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- MayoClinic.com: Slide Show: A Guide To 10 Basic Stretches
- MayoClinic.com: Stretching: Focus On Flexibility
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What Do I Stretch to Get My Feet to Touch My Head?
Touching your feet to your head requires a tremendous amount of flexibility, but it can be done. You can do it in a number of different ways, such as from a sitting or kneeling position. First, though, you should stretch your back, thighs and ankles. Before stretching, jog for a few minutes. You never want to stretch cold muscles, since the risk of hurting yourself will be greater.
Lie on your stomach with your elbows bent and your palms against the floor. Your lower arms should also be against the floor, from the elbows to the tips of your fingers. Slowly lift your torso, using your arms to support you. Your elbows, pelvis, hips and legs should still be glued to the floor. Hold for 10 to 30 seconds and come back down to the starting position, then repeat the exercise 10 times.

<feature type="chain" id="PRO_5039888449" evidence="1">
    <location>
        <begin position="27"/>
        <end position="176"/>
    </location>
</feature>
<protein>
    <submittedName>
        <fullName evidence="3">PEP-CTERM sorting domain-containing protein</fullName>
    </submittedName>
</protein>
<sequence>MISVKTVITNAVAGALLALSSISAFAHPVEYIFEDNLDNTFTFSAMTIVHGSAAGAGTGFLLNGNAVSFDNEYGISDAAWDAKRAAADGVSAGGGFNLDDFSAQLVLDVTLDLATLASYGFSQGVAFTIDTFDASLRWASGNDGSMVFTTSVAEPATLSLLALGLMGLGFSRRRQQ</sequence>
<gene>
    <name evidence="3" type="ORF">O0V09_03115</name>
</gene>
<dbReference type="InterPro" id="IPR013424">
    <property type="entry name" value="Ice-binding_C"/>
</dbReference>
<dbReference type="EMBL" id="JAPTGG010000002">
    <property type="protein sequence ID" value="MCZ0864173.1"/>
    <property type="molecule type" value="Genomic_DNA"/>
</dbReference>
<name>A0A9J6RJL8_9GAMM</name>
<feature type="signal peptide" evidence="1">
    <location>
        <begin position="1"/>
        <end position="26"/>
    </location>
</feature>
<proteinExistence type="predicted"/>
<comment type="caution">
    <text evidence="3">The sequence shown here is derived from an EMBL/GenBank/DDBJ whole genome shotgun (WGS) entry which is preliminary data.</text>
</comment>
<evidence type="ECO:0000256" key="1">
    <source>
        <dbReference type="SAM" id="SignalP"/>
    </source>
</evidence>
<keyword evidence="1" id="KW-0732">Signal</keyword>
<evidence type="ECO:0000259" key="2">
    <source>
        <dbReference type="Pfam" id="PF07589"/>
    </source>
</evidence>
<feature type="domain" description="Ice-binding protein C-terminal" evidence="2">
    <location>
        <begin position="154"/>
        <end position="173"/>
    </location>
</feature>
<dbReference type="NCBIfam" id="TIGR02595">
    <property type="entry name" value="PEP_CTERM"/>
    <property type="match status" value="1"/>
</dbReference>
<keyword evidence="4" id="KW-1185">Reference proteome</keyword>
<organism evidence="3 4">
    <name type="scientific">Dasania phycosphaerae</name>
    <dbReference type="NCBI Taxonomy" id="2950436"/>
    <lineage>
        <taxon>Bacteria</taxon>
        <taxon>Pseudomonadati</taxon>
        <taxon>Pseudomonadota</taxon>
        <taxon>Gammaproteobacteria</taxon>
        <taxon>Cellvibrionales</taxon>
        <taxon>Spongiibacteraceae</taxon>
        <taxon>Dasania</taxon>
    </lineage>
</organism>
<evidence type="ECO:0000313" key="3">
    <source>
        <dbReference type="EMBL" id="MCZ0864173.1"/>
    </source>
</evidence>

Stand upright with your arms down at your sides. Push your shoulders back and squeeze your shoulder blades as close together as you can. Hold for five seconds, then release and repeat 10 times. Next, sit upright. Place your hands behind your neck for support. Slowly arch your back and look toward the ceiling, then come back to the starting position and repeat 10 times. Finally, sit upright with your arms folded in front of your chest. Slowly twist your upper back to one side, then to the other, and repeat 10 times.
Stand upright near a wall, placing one palm against it for support. Bend one knee, bringing your foot to your behind. Use your other hand to hold this position and to pull the thigh muscles. Bring your leg back down to the starting position, then try it with the other. Hold each stretch for 30 seconds, then repeat 10 times.
Sit down on your knees with your heels under your butt. Slowly swing your body backward so that your knees are no longer touching the ground and you feel the stretch in your ankles. You should hold this position for one minute. If you feel any pain at all, stop immediately. You can also place your palms on the ground for support if needed.
Debbie Lechtman is a writer living in Hartford, Conn. She has a degree in magazine journalism from Syracuse University. In the past, she has worked for major national publications, specializing in fitness and wellness. Currently, she works as a writer and copywriter and is awaiting the upcoming publication of two short stories in literary magazines.